Well, it turns out that, while logging may be a highly inclusive activity in terms of what should be included, there are ways to create problems.  You want to be liberal in terms of what you log, but judicious and wise in terms of how you log it.  You don’t want to indulge in a feckless free-for-all when it comes to the calls you make to your application’s logger.

So what are these problems, and how to avoid them?  Let’s take a look at some things that can come back to bite you.

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Keeping Your Code Clean while Logging

Editorial Note: I originally wrote this post for the LogEntries blog.  You can check out the original here, at their site.  While you’re there, take a look at their product offering that handles your log aggregation, search, and alerting needs.

In my consultancy practice, one of the things that I do most frequently is help teams write so-called “clean code.”  Usually, this orients around test-driven development (TDD) and writing code that is easily maintained via regression tests and risk-free refactoring.  Teams want to understand how to do this, and how to do it in their production code (as opposed to in some kind of toy “let’s build a calculator” exercise).


One of the most prominent, early sticking points that rears its head tends to be application logging.  Why?  Unit testing is all about isolating objects, instantiating them, and rapidly verifying their behavior in memory.  Logging is all about dumping as much information as possible to a file (or database, service, etc with appenders) from as many places as possible.  Unstoppable force, meet immovable object.

For instance, consider the following C# code from a “let’s build a calculator” exercise.

Life here is good.  The calculator’s add method returns the sum of the integers, and we have a test method that supplies 2 and 2, and confirms a result of 4.  That’s a screaming fast, very clear test.  But, consider what happens if we amend our calculator to take advantage of logging.

Now, with that same test, everything goes wrong.  Instead of passing, it throws an exception about not having write access to some weird directory on your machine that you’ve never even heard of.  After digging a bit, you see that it’s the directory in which the test runner executes when running your solution’s tests.  Hmmm.

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Logs for SEO

Editorial Note: I originally wrote this post for the LogEntries blog.  You can check out the original here, at their site.  While you’re there, check out the features of their offering.

I write blog posts on a number of different sites that are not my own, and that is an exercise in pure writing joy.  I compose the posts, I submit them, and viola!  They’re published on nice-looking sites, promoted by people with reach, and read by many (hopefully) interested readers.  Life is good.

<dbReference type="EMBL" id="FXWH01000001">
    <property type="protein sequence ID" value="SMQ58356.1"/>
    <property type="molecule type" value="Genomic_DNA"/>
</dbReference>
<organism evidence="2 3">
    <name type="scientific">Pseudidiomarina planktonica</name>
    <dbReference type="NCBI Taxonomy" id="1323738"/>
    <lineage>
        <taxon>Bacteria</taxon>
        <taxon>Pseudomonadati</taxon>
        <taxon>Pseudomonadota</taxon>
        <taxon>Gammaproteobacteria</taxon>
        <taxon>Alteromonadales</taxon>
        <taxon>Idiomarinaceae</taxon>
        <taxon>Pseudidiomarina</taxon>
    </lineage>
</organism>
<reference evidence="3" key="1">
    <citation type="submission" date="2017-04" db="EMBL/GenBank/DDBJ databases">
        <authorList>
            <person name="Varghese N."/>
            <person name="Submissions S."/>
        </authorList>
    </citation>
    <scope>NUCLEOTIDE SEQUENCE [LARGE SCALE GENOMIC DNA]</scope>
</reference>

By way of comparison, when it comes to my own blog, life is not quite so simple.  On my own blog, I have to write the posts and manage all of the details that are abstracted away when I write for other sites.  So many things distract from content.


There are the major ancillary concerns like the site’s look and feel and following up on any downtime or outages.  There are minor ancillary concerns, like checking for typos, promoting the posts, and making sure no one is inappropriate in the comments.  And then there are enigmatic ancillary concerns, like search engine optimization (SEO).  My primary concern is content generation, however, so, even with my own site, I seek to abstract as much of this away as possible.

The Weird World of SEO

Let me start off by saying, emphatically, that I am not an SEO expert.  Frankly, it’s not a topic that particularly interests me in and of itself… at least not until I had to be interested in it.

I have a blog as part of my website, but from that same website, I offer information about my consulting practice and about books and products that I offer.  More readers translates into more engagement, which, in turn, translates into a better living for me.  And it was against this backdrop that I became interested in SEO by default.

SEO actually reminds me of the credit score concept, in which a mysterious agency uses a mysterious algorithm to compute a score that has a serious effect on your life.  The mystery and complexity of the algorithm and proprietary nature of the score, in turn, create a cottage industry of advice and services aimed at helping you get just a little bit better.

As a blogger and entrepreneur, this is the SEO world for me.  Google (and nominally other search providers) have secret sauce algorithms that figure out how to rank content based on its likelihood of being valuable to people using the search engine.  I don’t care much about these for their own sake, but I do wind up having to learn enough about how the whole thing works in order to make (what I hope are) informed decisions on how to position myself.  Oh, and I have to do that while not wasting a whole lot of time on it and veering into the land of diminishing returns.